1 Laboratoire des Plantes Aromatiques et Médicinales, Centre de Biotechnologie de Borj-Cédria, BP 901, 2050 Hammam-lif, Tunisia
2 Laboratoire de Traitement et de Recyclage des Eaux, Centre de Recherches et des Technologies des Eaux, Technopole de Borj-Cédria, BP 273, 2050 Hammam-Lif, Tunisia
3 Laboratoire de Biotechnologie Végétale, Institut National des Sciences Appliquées et Technologie (INSAT), BP 676, 1080 Tunis Cedex, Tunisia
Abstract - Thyme species are aromatic plants widely used in Tunisia as spices and for its antispasmodic, antimicrobial, expectorant and antioxidant activities. This work aimed to assess the richness of Thymus capitatus and T. algeriensis leaves on phenolics and essential oils (EOs) and to evaluate the antioxidant and antibacterial potential of these compounds. According to the chemical EO composition, T. algeriensis was 1,8-cineole/α-pinene/camphor chemotype. While, T. capitatus EO was noteworthy dominated by carvacrol (76.5%). As compared to EOs, antioxidant capacity of polar fractions were higher with a strong antiradical capacity ranged between IC50 = 6 and 7 µg/ ml. These high capacities positively correlated with high phenolic contents. However, EOs showed a best and broader antimicrobial spectrum activity than polar fractions. These results confirmed the possibility of using thyme essential oils and phenolic components as a natural preservative ingredient in food and/or pharmaceutical industries.
Among the various medicinal and culinary herbs, some endemic species are of particular interest because they may be used for the production of raw materials or preparations containing molecules with significant antioxidant capacities and health benefits (Ksouri et al. 2011). Many herb spices rich in phenolic compounds, especially those belonging to the Lamiaceae family, such as sage, oregano and thyme are increasingly of interest in the food industry because of their strong antioxidant capacity (Hirasa and Takemasa 1998) retarding oxidative degradation of lipids and thereby ameliorate the quality and nutritional value of food.
The genus Thymus L. is a member of the Lamiaceae family and contains about 215 species particularly prevalent in the Mediterranean area (Bounatirou et al. 2007). They are commonly used as spices and as remedies in traditional medicine. They are also reported to possess some biological effects such as antispasmodic, antibacterial, antiviral, expectorant and antioxidant activities (Ismaili et al. 2004). In Tunisia, Thymus genus is represented by two species Thymus algeriensis Boiss. et Reut. and Thymus capitatus Hoff. et Link.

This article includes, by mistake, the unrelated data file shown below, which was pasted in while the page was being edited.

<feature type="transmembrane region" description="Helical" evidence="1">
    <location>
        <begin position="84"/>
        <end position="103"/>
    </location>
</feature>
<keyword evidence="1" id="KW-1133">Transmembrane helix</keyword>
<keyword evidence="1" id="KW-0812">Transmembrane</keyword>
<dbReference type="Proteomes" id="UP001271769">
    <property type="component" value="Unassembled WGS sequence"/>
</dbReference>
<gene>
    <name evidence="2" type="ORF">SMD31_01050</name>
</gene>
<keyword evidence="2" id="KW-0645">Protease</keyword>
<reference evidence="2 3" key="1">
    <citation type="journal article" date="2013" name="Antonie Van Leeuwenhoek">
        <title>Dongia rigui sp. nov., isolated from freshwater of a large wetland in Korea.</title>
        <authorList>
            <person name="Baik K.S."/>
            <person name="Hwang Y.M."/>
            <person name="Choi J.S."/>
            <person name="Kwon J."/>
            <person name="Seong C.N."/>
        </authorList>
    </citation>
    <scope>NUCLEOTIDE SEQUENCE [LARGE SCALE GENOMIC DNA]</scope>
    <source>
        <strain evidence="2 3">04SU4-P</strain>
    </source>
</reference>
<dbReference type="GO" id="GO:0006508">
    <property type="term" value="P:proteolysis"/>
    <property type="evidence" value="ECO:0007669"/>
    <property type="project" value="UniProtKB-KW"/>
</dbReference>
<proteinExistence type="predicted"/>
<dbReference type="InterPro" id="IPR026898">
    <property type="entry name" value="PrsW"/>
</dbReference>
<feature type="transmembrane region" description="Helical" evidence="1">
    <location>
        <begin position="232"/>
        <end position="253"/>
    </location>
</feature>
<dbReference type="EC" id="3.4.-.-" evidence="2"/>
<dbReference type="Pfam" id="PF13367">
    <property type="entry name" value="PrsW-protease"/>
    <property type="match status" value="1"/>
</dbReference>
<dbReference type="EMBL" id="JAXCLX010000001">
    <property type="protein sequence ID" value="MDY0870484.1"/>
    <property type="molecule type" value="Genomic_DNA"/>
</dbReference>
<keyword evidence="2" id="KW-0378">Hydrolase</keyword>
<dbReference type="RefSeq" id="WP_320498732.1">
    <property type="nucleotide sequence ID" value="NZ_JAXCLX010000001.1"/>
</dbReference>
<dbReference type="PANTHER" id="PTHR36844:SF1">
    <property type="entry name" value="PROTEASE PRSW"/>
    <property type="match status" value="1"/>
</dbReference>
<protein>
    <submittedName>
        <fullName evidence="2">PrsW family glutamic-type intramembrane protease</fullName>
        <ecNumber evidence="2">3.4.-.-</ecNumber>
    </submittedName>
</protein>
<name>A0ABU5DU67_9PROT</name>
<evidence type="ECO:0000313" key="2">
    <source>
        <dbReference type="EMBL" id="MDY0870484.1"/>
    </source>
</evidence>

Tunisian T. algeriensis populations grow wildly on poor fertile calcareous soils and in different bioclimatic zones extending from the sub-humid to the lower arid (Ben El Hadj Ali et al., 2012). This species is widely used in local medicine against illnesses of the digestive tube and antiabortion (Ben El Hadj Ali et al. 2012). T. algeriensis has high content of oxygenated monoterpenes (79.5%) and also possess major compounds, such as linalool (47.3%), thymol (29.2%) and p-cymene (6.8%) that were the most abundant reported compounds (Dob et al. 2006). In other reports, it was found the T. algeriensis essential oil possess an interesting inhibitory activity against angiotensin I-converting enzyme suggesting the potential of this plant as an antihypertensive agent (Zouari et al. 2011).
T. capitatus, locally known under the common name ‘‘zaâtar” is endemic to Algeria and Tunisia and also the most widespread North African species. In Tunisia, T. capitatus is widely used in folk medicine as stomachic, diaphoretic, antispasmodic specifically for whooping cough, stimulant for the blood circulation, and aphrodisiac (Bounatirou et al. 2007; Hazzit et al. 2009).
Thyme oil is among the world’s top 10 essential oils used as a preservative for food (Ehivet et al. 2011). The demand for essential oils from these species is increasing for perfumery, cosmetic and medicinal applications (Hazzit et al. 2009). Chemical classification of Thymus species was based on the main essential oil components and their chemical polymorphism. Numerous chemotypes have been defined, such as carvacrol and thymol, geraniol, γ-terpineol, thujone and linalool (Thompson et al. 2003).
Regarding Thymus EOs, variations in the chemical composition and biological activity of plants growing in different countries have been reported (Cosentino et al. 1999; Rota et al. 2008). The aim of this study was to determined the richness of Thymus capitatus and T. algeriensis leaves on phenolics and essential oils (EOs) and to evaluate the antioxidant and antibacterial potential of these metabolites.
Matériels et méthodes
2.1 Plant sampling
The samples from wild growing T. algeriensis and T. capitatus plants were collected during the vegetative stage in January 2013, respectively from Ras-Jdir (latitude: 33°8’N, longitude: 11°33’E; mean annual rainfall < 200mm) and Zaghouan (latitude 36°16’N, longitude 9°59’E; sub humid bioclimatic stage).
2.2. Isolation of the essential oil
Leaves collected were air dried in the shadow at room temperature then slightly ground before extraction. Essential oils were extracted using the traditional water distillation method. Triplicate samples of 200 g were subjected to hydrodistillation in 1 L of deionized water using a Clevenger apparatus at 90°C for up to 5 h, time was necessary for a complete extraction. The obtained EOs were dried over Na2SO4 and stored in sealed dark vials, at 4°C (Adams, 2001).
2.3. Gas chromatography/mass spectrometry (GC–MS) analysis